The weapons inspectors agreed with the Iraqi official, but only up to
a point. As they had on Wednesday, when they began their inspections
by visiting a missile-engine factory, an adjacent graphite plant and
a motor production complex, the leaders of the inspection teams
acknowledged that the Iraqis had placed no impediments in the way of
It is a point much emphasized by Iraqi officials, who have encouraged
foreign reporters to follow the inspection teams and roam freely
about the plants afterward.
"We had no problem with access," said Demetrius Perricos, the 67-year-
old Greek chemical engineer who is leading the field inspection teams
deployed by the United Nations Monitoring, Verification and
Inspection Commission. That agency is responsible for inspections of
sites with potential involvement in banned biological, chemical and
missile programs. "We conducted all the activities we had to do, so
as far as we are concerned this is a good start." Mr. Perricos
dispatched 14 inspectors to Al Dawrah today and met with reporters
later at a United Nations briefing.
A similar view was offered by Jacques Baute, the French nuclear
physicist who leads the field inspection teams for the International
Atomic Energy Agency. Nine of the nuclear agency´s teams today
inspected the industrial complex at Al Nasr, 30 miles north of
Baghdad, where sophisticated machine-tool equipment was identified
during United Nations inspections from 1991 to 1998 as having been
involved in producing rotors for centrifuges designed for enriching
uranium, and engine parts for missiles. "We had no difficulty with
access," Mr. Baute said. "We went into every technically significant
Al Nasr was heavily bombed by American and British aircraft after
inspections were terminated in 1998, but has since been partly
rebuilt. It was identified by American officials in October as one of
the weapons sites the Iraqis were putting back into commission, but
Mr. Baute said the new building shown in American intelligence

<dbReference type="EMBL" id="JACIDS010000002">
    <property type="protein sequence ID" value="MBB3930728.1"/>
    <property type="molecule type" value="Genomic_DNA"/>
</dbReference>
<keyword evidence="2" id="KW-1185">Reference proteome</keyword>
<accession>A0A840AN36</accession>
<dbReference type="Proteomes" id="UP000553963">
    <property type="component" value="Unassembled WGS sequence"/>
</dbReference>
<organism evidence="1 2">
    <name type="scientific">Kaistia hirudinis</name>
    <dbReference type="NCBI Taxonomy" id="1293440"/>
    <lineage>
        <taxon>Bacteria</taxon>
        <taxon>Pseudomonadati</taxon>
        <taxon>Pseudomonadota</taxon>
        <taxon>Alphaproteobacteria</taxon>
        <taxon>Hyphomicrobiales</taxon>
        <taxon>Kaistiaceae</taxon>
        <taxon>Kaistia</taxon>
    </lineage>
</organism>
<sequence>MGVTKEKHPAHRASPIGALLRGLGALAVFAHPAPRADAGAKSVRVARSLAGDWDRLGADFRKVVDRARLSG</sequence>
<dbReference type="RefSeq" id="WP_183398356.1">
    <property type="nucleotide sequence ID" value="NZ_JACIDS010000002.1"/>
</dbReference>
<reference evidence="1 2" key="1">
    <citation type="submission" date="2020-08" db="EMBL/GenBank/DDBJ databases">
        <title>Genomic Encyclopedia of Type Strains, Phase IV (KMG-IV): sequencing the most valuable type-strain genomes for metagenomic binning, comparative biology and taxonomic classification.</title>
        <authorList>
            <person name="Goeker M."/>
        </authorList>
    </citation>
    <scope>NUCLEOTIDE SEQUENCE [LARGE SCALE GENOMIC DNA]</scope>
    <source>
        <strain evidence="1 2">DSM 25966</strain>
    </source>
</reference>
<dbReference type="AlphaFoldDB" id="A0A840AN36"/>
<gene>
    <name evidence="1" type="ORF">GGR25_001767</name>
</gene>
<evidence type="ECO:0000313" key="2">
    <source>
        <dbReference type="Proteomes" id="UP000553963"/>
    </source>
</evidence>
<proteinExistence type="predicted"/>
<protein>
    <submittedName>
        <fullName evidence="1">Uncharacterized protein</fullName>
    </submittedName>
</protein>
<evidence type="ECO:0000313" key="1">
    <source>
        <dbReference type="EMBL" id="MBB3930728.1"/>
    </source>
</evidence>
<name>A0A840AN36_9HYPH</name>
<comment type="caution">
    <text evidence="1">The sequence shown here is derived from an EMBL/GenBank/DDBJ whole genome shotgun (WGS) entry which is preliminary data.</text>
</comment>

photographs appeared to be inactive, at least during today´s
inspections. "As far as we observed today, it seemed to be very
empty," he said.
Both men gave the Iraqis credit for keeping an accurate inventory of
equipment "tagged" by the previous inspectors. When one fermenter at
Al Dawrah was missing, plant officials said it had been moved to a
veterinary plant north of Baghdad. When the inspectors went on to the
other plant in search of the missing equipment, they found it. Mr.
Baute said his men had a similar experience at Al Nasr, identifying
every tagged piece of equipment at the plant, other than some the
Iraqis had acknowledged moving in earlier declarations to the United
But neither Mr. Perricos nor Mr. Baute was ready to comment, based on
the initial inspections, on the issue behind the months of American
threats that led to the United Nations Security Council´s action
earlier this month in approving the tough new weapons-inspection
mandate: whether Iraq still has banned weapons programs, or has
abandoned them, as senior Iraqi officials have insisted. A key test
of Iraq´s intentions will come on Dec. 8, when the Baghdad government
must make a full, formal declaration of all its banned weapons
programs, if any, and of civilian work in related fields.
The inspectors said their work was not a matter of reaching
conclusions from visits to individual sites, but of building
a "mosaic" by visiting groups of related sites, then re-visiting some
of them. Mr. Perricos described this process as "trying to make an
assessment of what happened in the dark years" after 1998, when the
Mr. Baute said the work could take "weeks or months" — longer,
possibly, though he did not say so, than the Bush administration
might be prepared to wait as it weighs its options for war.
(Copyright 2002 The New York Times Company 11/29/02)